Washington, On Edge About the Election, Boards Itself Up


WASHINGTON — Here is one early and unnerving election indicator: plywood.

In recent days, the ominous precaution has been evident all across downtown Washington, fanning out several blocks from the White House. Plywood has been spreading around Capitol Hill, along the nightlife corridors of 14th Street and Adams Morgan, and reaching into the suburbs. Storefronts and office buildings were being boarded up throughout the weekend and probably will be until this is all over, whenever that is.

Plywood is never a comforting sign. It suggests chaos and riots, hunkering down and hurricanes. Elections? That’s not how it is supposed to go here. Yes, the country is palpably on edge, and there have already been scattered reports of ugly episodes nationwide: polling place confrontations, peaceful demonstrators being tear-gassed in North Carolina, supporters of President Trump shutting down a New Jersey highway and reported threats of possible militia violence in Georgia.

But there is something about seeing plywood in the nation’s capital that can seem especially chilling.

Theoretically, this should be the shining city of rituals, norms and orderly traditions. A presidential election should be a time to celebrate an enduring democracy and peaceful transfer of power. But of course, this is 2020.

On Sunday, several news organizations reported that government security officials would be erecting a “non-scalable” fence around the White House complex to secure the area. About 600 National Guard troops have been designated to respond if requested by any governor around the country — or by the Army secretary in the District of Columbia — to support their response to protests, Guard officials said.

The news conjured an immediate echo to the spectacle in Lafayette Square in June, when riot officers and mounted police cleared protesters so that Mr. Trump could hold up a Bible for a photo op in front of St. John’s Episcopal Church.

Nothing about the phrase “peaceful transfer of power” feels assured this week — neither the “peaceful” nor “transfer of power” parts.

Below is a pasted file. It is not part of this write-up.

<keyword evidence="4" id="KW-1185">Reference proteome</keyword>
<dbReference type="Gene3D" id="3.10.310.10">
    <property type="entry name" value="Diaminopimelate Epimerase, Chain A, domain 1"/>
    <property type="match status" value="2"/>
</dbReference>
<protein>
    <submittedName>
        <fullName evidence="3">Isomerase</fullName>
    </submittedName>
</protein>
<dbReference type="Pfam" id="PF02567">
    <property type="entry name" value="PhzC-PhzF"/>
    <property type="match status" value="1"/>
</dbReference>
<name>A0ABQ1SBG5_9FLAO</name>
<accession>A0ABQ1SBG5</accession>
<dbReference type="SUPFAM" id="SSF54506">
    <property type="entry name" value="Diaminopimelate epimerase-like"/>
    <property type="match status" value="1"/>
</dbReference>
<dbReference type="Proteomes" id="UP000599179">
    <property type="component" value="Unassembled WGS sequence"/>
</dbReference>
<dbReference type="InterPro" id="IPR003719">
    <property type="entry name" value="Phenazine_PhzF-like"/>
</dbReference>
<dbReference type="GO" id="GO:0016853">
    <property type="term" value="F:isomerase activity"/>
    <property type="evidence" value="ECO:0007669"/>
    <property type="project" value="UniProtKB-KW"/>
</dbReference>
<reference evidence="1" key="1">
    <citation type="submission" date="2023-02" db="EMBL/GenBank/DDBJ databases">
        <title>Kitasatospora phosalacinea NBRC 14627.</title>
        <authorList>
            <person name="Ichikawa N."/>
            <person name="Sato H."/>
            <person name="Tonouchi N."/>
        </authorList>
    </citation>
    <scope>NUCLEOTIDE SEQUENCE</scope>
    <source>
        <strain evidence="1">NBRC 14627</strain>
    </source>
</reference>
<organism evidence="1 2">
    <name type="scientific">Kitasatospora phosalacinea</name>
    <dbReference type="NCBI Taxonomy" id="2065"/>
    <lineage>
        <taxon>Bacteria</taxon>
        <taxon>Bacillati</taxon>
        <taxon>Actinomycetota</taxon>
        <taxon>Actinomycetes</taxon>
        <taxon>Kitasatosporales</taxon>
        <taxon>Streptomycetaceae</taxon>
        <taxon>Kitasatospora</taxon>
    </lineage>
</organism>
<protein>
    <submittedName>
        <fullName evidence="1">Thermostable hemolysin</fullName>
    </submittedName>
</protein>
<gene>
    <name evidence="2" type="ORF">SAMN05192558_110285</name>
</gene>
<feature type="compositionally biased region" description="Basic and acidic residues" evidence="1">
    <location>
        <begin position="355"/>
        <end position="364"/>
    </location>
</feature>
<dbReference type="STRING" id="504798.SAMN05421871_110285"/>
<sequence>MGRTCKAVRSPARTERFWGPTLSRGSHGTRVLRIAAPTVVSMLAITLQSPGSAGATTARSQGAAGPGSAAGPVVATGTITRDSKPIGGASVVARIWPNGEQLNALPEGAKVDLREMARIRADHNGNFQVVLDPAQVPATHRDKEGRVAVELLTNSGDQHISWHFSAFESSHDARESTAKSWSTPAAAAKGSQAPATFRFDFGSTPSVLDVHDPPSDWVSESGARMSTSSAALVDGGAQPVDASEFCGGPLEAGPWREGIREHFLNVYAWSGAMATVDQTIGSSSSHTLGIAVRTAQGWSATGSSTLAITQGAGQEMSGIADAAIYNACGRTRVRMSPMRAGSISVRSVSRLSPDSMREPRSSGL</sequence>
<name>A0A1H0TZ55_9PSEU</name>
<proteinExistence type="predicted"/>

It appeared that nearly every CVS, Walgreens and 7-Eleven within at least a mile or so of downtown was being heavily fortified.

That is perhaps the most unnerving part: the idea that plywood, suddenly, feels like a normal characteristic of the local architecture at certain times. That no one would flinch upon being warned that the next several days should be treated as a possible disaster.

Students at George Washington University received emails last week saying, “We suggest preparing for the Election Day period as you would for a hurricane or a snowstorm.” Recipients were urged to stock up on food and supplies.

There have been other such advisories. New Zealand’s ambassador to Washington, Rosemary Banks, sent a note in recent weeks to embassy staff members reminding them to keep 14 days of food and essentials at home. The stockpiling has been embassy protocol since the coronavirus pandemic began, but in this note the ambassador said there was a new concern: the prospect that violent protests around the election could mean that staff members might need to avoid venturing into the streets.

The news media was preparing as well. Reporters at The Wall Street Journal’s Washington bureau were issued gas masks and orange bike helmets marked “press.” Local television stations were running “be prepared” segments. Information hotlines and websites were set up.

Security details were bolstered around the private homes of high-profile administration officials. Glenn Kessler of The Washington Post posted on Twitter a photograph from outside Attorney General William P. Barr’s home in suburban Virginia as it was being picketed by supporters of Mr. Trump. They were unhappy that the president was not doing more to ensure the imprisonment of his Democratic opponent, former Vice President Joseph R. Biden Jr., who is leading in the polls.

Several restaurants and retail businesses near the White House posted signs saying they would remain closed indefinitely “out of an abundance of caution,” which might as well be the official slogan of 2020.

At Puglisi Hair Cuts, about half a mile west of the White House, Abel Gaona said business was already slow because of the pandemic. Mr. Gaona, a barber, said he worried that the boards over his windows — which the building’s property manager put up last week — would make people think Puglisi was closed, driving away whatever business remained.

“All the barbers, when we’re not working, we don’t make money,” Mr. Gaona said on Monday morning, as he waited for his first customer to walk in.

Still, he said the plan was to close the barbershop on Wednesday out of concern that the election could lead to violence. “I guess when people don’t like whoever wins, they’re going to protest,” Mr. Gaona said.

It was difficult to go anywhere without encountering some sign that this was no normal election week.

This included social media (obviously). Senator Mark Warner of Virginia, the top Democrat on the Senate Intelligence Committee, reminded his Twitter followers on Monday morning that the country was entering an “unusual” period and that its adversaries might take advantage of this.

“Our intelligence community has warned that the period immediately before and after Election Day is going to be uniquely volatile,” Mr. Warner wrote.

Reporting was contributed by Mark Mazzetti, Eric Schmitt, Julian E. Barnes and Christopher Flavelle from Washington.





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